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Showing 3 results for Azarfarin

Farnaz Moslemi Tabrizi, Soosan Rassooli , Simin Atash Khoii , Rasool Azarfarin ,
Volume 4, Issue 2 (Summer 2004)
Abstract

  Background & Objectives: Nitroglycerin is found to have vasodilatory effect. It has also a relaxing effect on the smooth muscles of other organs including uterus. This study investigates the effect of intravenous nitroglycerin in emergency cesarean sections in which rapid and transient uterine relaxation for rapid and nontraumatic extraction of the fetus is necessary.

  Methods: Sixty pregnant women who were candidated for emergency cesarean and needed rapid uterine relaxation for different reasons were selected. These subjects underwent spinal anesthesia and at the time of uterine incision, 100 micrograms of nitroglycerin was injected to them intravenously. The time lapse between nitroglycerin administration and fetal extraction, the degree of uterine relaxation, the amount of intraoperative hemorrhage, uterine tone after fetal delivery and APGAR scores of the infants were all controlled and recorded. Also with regard to the vasodilatory effect of nitroglycerin and probably its resultant homodynamic problems, blood pressure, heart rate and arterial O2 saturation were recorded before and after nitroglycerin injection and throughout the surgery.

  Results: The results showed that in 53 (88.3%) of the patients the uterus was acceptably relaxed and the fetus was delivered very easily. Only in 7 patients (11.7%) uterine relaxation was not acceptable. The mean decrease in systolic and diastolic blood pressures after nitroglycerin administration compared with before injection BP was 12.97 mmHg (12.210 %) and 7.86 mmHg (12.208 %), respectively. There was not seen any prolonged effect of the drug such as uterus relaxation tone or abnormal bleeding. Also, none of the delivered infants had low APGAR scores. Besides, in patients with acceptable uterine relaxation the first and fifth minute APGAR score of infants were higher (p = 0.008, p = 0.000).

  Conclusion: This study shows that nitroglycerin can relax uterine smooth muscles very rapidly and transiently and in emergencies it can be an appropriate alternative to the other tocolytic agents with prolonged effect or onset time.


Jafari Rahimi Panahi , Ata Mahmoudpour , Sohrab Negargar, Rasool Azarfarin ,
Volume 5, Issue 2 (Summer 2005)
Abstract

 Background & Objectives: One of the most common ways in intubation without muscle relaxant is using propofol and remifentanil. The common practice is injection of remifentanil and then propofol. This occasionally produces severe hemodynamic changes. The aim of this study is to inject propofol followed by remifentanil for evaluating the effect of the order of injection on decreasing these complications.

 Methods: 40 patients with American Society of Anesthesia (ASA) class I-II, who underwent minor elective surgery with airway mallampati class I-II entered the study. Patients were randomized into 2 groups each with 20 patients. The first group received 2.5mg/kg propofol followed by 1.5 g/mg remifentanil while the second group received 1.5 g/mg remifentanil followed by 2.5 mg/kg propofol. Laryngoscopy and hemodynamic changes were compared in two groups.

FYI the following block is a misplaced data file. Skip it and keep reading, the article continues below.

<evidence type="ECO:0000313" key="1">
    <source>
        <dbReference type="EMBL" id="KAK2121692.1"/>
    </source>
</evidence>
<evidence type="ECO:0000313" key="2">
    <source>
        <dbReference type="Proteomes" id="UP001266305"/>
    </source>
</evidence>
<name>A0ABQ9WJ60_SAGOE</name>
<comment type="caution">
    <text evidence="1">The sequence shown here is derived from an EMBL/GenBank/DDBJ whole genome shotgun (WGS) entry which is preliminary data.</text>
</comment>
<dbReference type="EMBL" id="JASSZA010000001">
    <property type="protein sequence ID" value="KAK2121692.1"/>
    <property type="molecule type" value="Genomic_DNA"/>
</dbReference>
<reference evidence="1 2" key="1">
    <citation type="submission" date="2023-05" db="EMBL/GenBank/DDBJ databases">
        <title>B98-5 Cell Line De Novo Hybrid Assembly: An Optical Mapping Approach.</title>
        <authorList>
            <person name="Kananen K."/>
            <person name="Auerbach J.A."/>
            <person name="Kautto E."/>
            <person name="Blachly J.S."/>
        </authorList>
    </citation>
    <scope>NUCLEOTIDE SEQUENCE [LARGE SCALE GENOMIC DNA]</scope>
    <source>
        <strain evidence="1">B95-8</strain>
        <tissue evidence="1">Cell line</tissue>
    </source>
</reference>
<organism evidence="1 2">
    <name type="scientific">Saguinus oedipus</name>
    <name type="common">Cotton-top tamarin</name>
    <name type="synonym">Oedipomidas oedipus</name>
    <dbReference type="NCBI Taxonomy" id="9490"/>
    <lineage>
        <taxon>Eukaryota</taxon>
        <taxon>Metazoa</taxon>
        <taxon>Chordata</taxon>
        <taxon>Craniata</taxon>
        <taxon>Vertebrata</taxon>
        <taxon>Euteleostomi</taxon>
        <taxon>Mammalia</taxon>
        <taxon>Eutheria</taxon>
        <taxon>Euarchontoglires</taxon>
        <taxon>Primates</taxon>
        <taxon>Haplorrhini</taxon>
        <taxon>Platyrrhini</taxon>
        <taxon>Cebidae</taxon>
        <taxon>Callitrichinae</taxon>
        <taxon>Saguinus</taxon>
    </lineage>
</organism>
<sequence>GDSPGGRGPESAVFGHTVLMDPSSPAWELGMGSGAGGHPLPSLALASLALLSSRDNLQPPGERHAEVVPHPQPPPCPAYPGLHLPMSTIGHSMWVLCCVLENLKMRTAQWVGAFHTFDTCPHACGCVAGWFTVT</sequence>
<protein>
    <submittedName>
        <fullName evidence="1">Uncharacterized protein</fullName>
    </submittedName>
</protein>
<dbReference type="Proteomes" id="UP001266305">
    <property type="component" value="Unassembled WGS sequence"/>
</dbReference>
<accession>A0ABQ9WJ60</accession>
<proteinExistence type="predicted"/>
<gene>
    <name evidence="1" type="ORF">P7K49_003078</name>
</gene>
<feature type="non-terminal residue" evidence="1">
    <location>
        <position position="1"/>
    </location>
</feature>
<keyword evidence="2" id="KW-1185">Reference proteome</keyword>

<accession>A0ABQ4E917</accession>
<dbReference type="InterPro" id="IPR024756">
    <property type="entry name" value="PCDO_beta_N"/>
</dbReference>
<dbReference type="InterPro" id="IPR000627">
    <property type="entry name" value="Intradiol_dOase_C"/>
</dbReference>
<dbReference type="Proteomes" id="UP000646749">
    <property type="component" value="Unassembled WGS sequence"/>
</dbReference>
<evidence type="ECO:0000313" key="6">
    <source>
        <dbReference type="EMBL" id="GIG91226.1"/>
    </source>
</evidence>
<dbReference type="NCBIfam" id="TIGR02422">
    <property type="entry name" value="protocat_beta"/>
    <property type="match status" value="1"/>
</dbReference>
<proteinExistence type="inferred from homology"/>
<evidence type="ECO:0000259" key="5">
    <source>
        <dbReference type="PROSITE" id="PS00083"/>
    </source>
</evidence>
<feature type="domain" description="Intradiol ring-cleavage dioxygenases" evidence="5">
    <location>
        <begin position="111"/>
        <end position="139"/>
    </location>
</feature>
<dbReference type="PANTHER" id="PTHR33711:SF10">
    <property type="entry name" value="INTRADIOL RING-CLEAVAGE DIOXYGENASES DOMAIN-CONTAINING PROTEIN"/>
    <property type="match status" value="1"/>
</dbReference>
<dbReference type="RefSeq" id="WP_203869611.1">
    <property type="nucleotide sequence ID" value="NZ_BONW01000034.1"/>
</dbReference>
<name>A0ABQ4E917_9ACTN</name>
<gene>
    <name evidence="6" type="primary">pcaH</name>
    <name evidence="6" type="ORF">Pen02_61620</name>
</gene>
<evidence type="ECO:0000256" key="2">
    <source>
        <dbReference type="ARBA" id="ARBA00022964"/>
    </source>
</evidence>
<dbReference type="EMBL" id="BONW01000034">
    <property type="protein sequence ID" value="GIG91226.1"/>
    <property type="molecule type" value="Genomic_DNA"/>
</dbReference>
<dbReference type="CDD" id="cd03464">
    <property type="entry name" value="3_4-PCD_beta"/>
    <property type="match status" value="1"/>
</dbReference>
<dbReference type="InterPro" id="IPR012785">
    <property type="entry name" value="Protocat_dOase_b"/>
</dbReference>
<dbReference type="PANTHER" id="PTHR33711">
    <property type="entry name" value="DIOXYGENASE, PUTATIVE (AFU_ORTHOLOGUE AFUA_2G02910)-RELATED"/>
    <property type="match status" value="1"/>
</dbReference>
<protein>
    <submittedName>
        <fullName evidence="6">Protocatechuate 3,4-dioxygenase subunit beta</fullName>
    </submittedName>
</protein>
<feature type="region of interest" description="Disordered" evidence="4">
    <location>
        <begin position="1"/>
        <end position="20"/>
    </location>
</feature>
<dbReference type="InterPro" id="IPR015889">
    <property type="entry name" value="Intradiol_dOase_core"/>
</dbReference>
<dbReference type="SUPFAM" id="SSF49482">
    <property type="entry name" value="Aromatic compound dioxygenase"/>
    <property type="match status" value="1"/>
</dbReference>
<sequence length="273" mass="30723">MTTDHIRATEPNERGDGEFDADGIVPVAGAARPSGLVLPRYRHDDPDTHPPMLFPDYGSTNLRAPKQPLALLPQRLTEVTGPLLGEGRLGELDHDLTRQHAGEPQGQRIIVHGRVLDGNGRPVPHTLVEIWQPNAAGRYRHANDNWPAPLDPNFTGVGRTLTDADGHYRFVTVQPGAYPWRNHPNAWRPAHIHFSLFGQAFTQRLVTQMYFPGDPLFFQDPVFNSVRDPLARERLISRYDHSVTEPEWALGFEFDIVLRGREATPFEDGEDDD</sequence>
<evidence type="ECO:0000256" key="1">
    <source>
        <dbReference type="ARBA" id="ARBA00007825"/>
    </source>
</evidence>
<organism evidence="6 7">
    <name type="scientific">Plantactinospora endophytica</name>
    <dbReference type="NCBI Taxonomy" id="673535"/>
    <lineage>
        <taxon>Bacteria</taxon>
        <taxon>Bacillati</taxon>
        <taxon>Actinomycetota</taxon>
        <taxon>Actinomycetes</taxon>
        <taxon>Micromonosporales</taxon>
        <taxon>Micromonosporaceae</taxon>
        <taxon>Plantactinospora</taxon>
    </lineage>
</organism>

Resutls: There was no difference between two groups in laryngoscopy attempts (P=0.145) but the frequency of easy laryngoscopy in the first group (85%) was more than the second group (60%) (P=0.031). Systolic blood pressure changes after laryngoscopy in the first group (20 7.7 mmHg) was less than the second group (28 6.7 mmHg) (P=0.001). There was no statistical significant difference between two groups in diastolic blood pressure and heart rate changes (P=0.88, P=0.86 respectively).

 Conclusion: Administrations of propofol before remifentanil during anesthesia induction produces acceptable hemodynamic changes in patients.


Simin Atashkhoii, Rasool Azarfarin , Zahra Fardiazar ,
Volume 7, Issue 3 (Autumn 2007)
Abstract

  Background & Objectives: A common side effect associated with succinylcoline is postoperative myalgia. The pathogenesis of this myalgia is still unclear therefore there is no ideal method of decreasing the rate and severity of fasciculation and postoperative myalgia. The aim of this prospective and randomized study was to evaluate the influence of low-dose succinylcholine for tracheal intubation on the rate and severity of fasciculation and postoperative myalgia.

  Methods: In this study, 60 patients of ASA physical grading I or II were randomly entered into two groups of 30 patients each. One fasciculation was evaluated on the basis of Mingus and myalgia on the basis of Harvey Induction of anesthesia was performed with fentanyl/thiopentone, and then succinylcholine 1 mg/kg (control group) and 0.6 mg/kg (case group) were administered to patients for tracheal intubation.

  Results: There was not fasciculation in 50% (15 patients) of study group and on the rest no severe fasciculation occurred. Furthermore, the severity of fasciculation in the study group was significantly lower than that of control group (p<0.0001). In 16 (53.3%) patients of study group and 4 (13.3%) of control group myalgia were not occurred. Severity of myalgia was also significantly lower in study group than the control group (p<0.0001). Acceptable intubating conditions in all patients of two groups.

  Conclusion: Decreasing the dose of succinylcholine (from 1 mg/kg to 0.6 mg/kg) both provides acceptable intubation conditions, and reduces the rate and intensity of succinylcholine induced fasciculation and postoperative myalgia.



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مجله دانشگاه علوم پزشکی اردبیل Journal of Ardabil University of Medical Sciences
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